18 Aug '16
Called the Last of the World’s Great Teachers, T. K. V. Desikachar is Dead at 78, YOGA INTERNATIONAL MAGAZINE, AUGUST 2016Posted in Articles by Eric Shaw
Tirumalai Krishnamacharya Venkata Desikachar, who was trained as an engineer but who became a world-renowned yoga teacher and leader in Yoga Therapy, died August 8th at 2:45am in Chennai, Tamil Nadu, India.
On some future Mt. Rushmore of Yoga, Desikachar’s face could be carved alongside three other celebrated teachers who did the most to make yoga popular in the present day.
TKV’s moderate age at his death seems to deny yoga’s promise, but his great colleagues (and their shared guru, Desikachar’s father, T. Krishnamacharya) all thrived past 90.
They include K. Pattabhi Jois (1915 – 2009), the Latvian, Indra Devi (1899 – 2002) and Desikachar’s uncle, B.K.S. Iyengar (1918 – 2014).
Facing his father’s legendary ferocity as a boy, Desikachar was disinterested in yoga.
In one story, he climbed a tree to flee his practice.
But Krishnamacharya waited stealthily for him and rope-tied him in lotus pose when he came down—leaving him to stew a few hours.
As a young man, Desikachar pursued a degree in mechanical engineering in school, planning to settle in that field, but he turned to his father’s guruship in 1961, becoming one of his most passionate advocates and long-studied apprentices.
In 1965, the spiritual teacher, Krishanmurti, approached Krishnamacharya for teaching, but he referred him to T. K. V.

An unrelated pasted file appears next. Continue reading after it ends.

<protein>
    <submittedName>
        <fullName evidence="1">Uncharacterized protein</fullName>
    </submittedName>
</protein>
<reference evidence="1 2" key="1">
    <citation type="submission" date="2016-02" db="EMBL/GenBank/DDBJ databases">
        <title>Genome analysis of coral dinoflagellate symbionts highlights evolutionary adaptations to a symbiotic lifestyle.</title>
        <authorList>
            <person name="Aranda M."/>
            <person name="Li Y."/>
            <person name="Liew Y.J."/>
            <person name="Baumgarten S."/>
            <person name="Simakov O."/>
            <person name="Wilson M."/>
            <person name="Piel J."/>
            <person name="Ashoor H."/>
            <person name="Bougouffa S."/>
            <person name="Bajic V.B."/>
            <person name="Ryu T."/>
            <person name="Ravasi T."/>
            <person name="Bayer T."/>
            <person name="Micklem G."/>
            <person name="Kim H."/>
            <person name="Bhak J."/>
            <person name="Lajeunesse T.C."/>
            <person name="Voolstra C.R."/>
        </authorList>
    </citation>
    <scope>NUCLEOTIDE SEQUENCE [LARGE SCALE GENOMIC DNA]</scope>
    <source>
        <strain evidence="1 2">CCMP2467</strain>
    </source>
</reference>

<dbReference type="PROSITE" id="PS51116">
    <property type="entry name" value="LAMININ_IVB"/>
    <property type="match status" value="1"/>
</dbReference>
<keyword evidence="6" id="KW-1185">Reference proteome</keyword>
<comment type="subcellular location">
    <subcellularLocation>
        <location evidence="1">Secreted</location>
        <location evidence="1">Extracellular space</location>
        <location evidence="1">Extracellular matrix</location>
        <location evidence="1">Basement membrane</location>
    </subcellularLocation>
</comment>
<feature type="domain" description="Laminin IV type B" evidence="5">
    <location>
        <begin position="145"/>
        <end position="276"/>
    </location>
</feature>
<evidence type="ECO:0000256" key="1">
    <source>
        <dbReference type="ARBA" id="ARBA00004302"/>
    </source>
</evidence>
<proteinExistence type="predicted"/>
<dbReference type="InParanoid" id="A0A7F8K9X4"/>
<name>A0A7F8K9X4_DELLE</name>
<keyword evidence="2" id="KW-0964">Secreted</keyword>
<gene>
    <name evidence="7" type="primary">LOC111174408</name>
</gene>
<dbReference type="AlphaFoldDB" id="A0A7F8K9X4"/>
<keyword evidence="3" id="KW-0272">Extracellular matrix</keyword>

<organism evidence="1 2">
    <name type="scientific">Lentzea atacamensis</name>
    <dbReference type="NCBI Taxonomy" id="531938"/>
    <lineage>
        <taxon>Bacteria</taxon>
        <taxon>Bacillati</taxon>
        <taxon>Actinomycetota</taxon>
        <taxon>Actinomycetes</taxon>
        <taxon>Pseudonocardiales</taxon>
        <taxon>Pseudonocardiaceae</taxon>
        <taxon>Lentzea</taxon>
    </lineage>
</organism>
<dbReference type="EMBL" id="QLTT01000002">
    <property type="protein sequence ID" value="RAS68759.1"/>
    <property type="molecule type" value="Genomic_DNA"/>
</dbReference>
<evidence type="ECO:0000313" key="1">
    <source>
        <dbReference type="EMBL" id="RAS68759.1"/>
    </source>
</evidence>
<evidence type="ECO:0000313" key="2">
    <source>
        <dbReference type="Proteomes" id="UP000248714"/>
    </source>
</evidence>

The relationship between the young teacher and the great philosopher prospered, and that same year, Krishnamurti sponsored Desikachar’s first teaching trips abroad—to the U.K. and Switzerland.
Desikachar began regular trips to America in 1976, first hosted by Colgate University.
At KYM, he elaborated the practice of yoga therapy, integrating asana, pranayama and the principles of Ayurveda for patient care.
His fame grew, based on his skill in healing, humility as a teacher, and practical attitude toward what yoga could offer the world.
Both local and international students flocked to the Mandiram, and numerous famous teachers acknowledged Desikachar as a primary guide in the practice, including Chase Bossart, Kate Holcombe, Leslie Kaminoff, Gary Kraftsow, Larry Payne and Mark Whitwell.
Like his father, Desikachar saw yoga as a science to aid all people in their push toward physical and mental health.
Among his eight books were two translations of the Yoga Sutras. There, he de-emphasized the lonely path of striving yogis, and steered the book’s message toward householder life.
This interpretation, first offered by his father’s writing and teaching, was evident throughout his 1999 reference book, The Heart of Yoga—widely used in teacher training programs—and his moving Health, Healing and Beyond (2005) where he mixed his father’s life story with pragmatic messages about the yoga path.
Though he was a committed secularist, he was deeply interested in the interface between yoga and religion. He lectured and published on the topic and famously submitted to his father’s tutelage only on the condition that religion be left out of it.
In his last years, he suffered from dementia.
The immediate cause of his death is not yet known.
Among family members who have made their mark in the practice, he is survived by his son, Kausthub, who teaches worldwide and has published a biography of his father, and by his younger brother, Sri T.K. Sribhashyam, who teaches yoga in Europe and authored of The Emergence of Yoga (2014) a book on yoga’s history, philosophy and practice.